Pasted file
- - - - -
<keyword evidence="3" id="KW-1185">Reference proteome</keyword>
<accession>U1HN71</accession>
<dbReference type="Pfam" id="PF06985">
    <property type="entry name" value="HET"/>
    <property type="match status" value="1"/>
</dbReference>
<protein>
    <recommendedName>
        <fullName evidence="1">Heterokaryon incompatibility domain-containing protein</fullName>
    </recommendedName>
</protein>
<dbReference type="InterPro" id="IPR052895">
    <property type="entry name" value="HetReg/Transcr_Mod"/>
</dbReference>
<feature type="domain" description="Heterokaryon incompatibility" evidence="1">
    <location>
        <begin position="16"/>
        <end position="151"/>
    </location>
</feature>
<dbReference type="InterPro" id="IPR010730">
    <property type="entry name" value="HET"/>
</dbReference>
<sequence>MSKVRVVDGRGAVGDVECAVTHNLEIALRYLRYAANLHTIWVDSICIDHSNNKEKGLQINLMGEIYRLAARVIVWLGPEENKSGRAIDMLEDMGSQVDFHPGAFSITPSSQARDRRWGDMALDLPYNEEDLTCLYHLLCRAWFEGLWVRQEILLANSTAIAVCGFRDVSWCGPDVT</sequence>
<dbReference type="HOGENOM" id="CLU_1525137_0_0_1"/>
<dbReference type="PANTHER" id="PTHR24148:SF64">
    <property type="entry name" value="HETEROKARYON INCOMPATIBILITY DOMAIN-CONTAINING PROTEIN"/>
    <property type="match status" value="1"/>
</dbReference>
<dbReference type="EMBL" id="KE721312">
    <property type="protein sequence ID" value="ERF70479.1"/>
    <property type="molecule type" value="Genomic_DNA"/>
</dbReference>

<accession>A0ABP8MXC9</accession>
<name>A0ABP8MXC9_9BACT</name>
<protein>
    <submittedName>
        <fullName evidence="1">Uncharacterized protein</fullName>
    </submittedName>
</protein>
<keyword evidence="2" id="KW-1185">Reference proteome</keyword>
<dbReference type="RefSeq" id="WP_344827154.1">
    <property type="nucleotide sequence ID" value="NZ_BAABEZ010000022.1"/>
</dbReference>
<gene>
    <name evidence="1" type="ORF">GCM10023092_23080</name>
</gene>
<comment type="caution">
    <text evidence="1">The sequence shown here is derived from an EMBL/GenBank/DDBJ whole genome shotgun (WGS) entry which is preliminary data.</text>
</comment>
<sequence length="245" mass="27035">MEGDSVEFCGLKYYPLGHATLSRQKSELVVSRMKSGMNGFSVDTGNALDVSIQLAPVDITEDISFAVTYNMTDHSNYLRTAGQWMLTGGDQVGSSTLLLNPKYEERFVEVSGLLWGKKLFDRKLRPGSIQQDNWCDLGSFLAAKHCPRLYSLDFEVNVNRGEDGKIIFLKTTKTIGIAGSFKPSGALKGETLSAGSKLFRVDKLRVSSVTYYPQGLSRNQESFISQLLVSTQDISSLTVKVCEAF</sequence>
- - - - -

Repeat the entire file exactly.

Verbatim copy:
<keyword evidence="3" id="KW-1185">Reference proteome</keyword>
<accession>U1HN71</accession>
<dbReference type="Pfam" id="PF06985">
    <property type="entry name" value="HET"/>
    <property type="match status" value="1"/>
</dbReference>
<protein>
    <recommendedName>
        <fullName evidence="1">Heterokaryon incompatibility domain-containing protein</fullName>
    </recommendedName>
</protein>
<dbReference type="InterPro" id="IPR052895">
    <property type="entry name" value="HetReg/Transcr_Mod"/>
</dbReference>
<feature type="domain" description="Heterokaryon incompatibility" evidence="1">
    <location>
        <begin position="16"/>
        <end position="151"/>
    </location>
</feature>
<dbReference type="InterPro" id="IPR010730">
    <property type="entry name" value="HET"/>
</dbReference>
<sequence>MSKVRVVDGRGAVGDVECAVTHNLEIALRYLRYAANLHTIWVDSICIDHSNNKEKGLQINLMGEIYRLAARVIVWLGPEENKSGRAIDMLEDMGSQVDFHPGAFSITPSSQARDRRWGDMALDLPYNEEDLTCLYHLLCRAWFEGLWVRQEILLANSTAIAVCGFRDVSWCGPDVT</sequence>
<dbReference type="HOGENOM" id="CLU_1525137_0_0_1"/>
<dbReference type="PANTHER" id="PTHR24148:SF64">
    <property type="entry name" value="HETEROKARYON INCOMPATIBILITY DOMAIN-CONTAINING PROTEIN"/>
    <property type="match status" value="1"/>
</dbReference>
<dbReference type="EMBL" id="KE721312">
    <property type="protein sequence ID" value="ERF70479.1"/>
    <property type="molecule type" value="Genomic_DNA"/>
</dbReference>

<accession>A0ABP8MXC9</accession>
<name>A0ABP8MXC9_9BACT</name>
<protein>
    <submittedName>
        <fullName evidence="1">Uncharacterized protein</fullName>
    </submittedName>
</protein>
<keyword evidence="2" id="KW-1185">Reference proteome</keyword>
<dbReference type="RefSeq" id="WP_344827154.1">
    <property type="nucleotide sequence ID" value="NZ_BAABEZ010000022.1"/>
</dbReference>
<gene>
    <name evidence="1" type="ORF">GCM10023092_23080</name>
</gene>
<comment type="caution">
    <text evidence="1">The sequence shown here is derived from an EMBL/GenBank/DDBJ whole genome shotgun (WGS) entry which is preliminary data.</text>
</comment>
<sequence length="245" mass="27035">MEGDSVEFCGLKYYPLGHATLSRQKSELVVSRMKSGMNGFSVDTGNALDVSIQLAPVDITEDISFAVTYNMTDHSNYLRTAGQWMLTGGDQVGSSTLLLNPKYEERFVEVSGLLWGKKLFDRKLRPGSIQQDNWCDLGSFLAAKHCPRLYSLDFEVNVNRGEDGKIIFLKTTKTIGIAGSFKPSGALKGETLSAGSKLFRVDKLRVSSVTYYPQGLSRNQESFISQLLVSTQDISSLTVKVCEAF</sequence>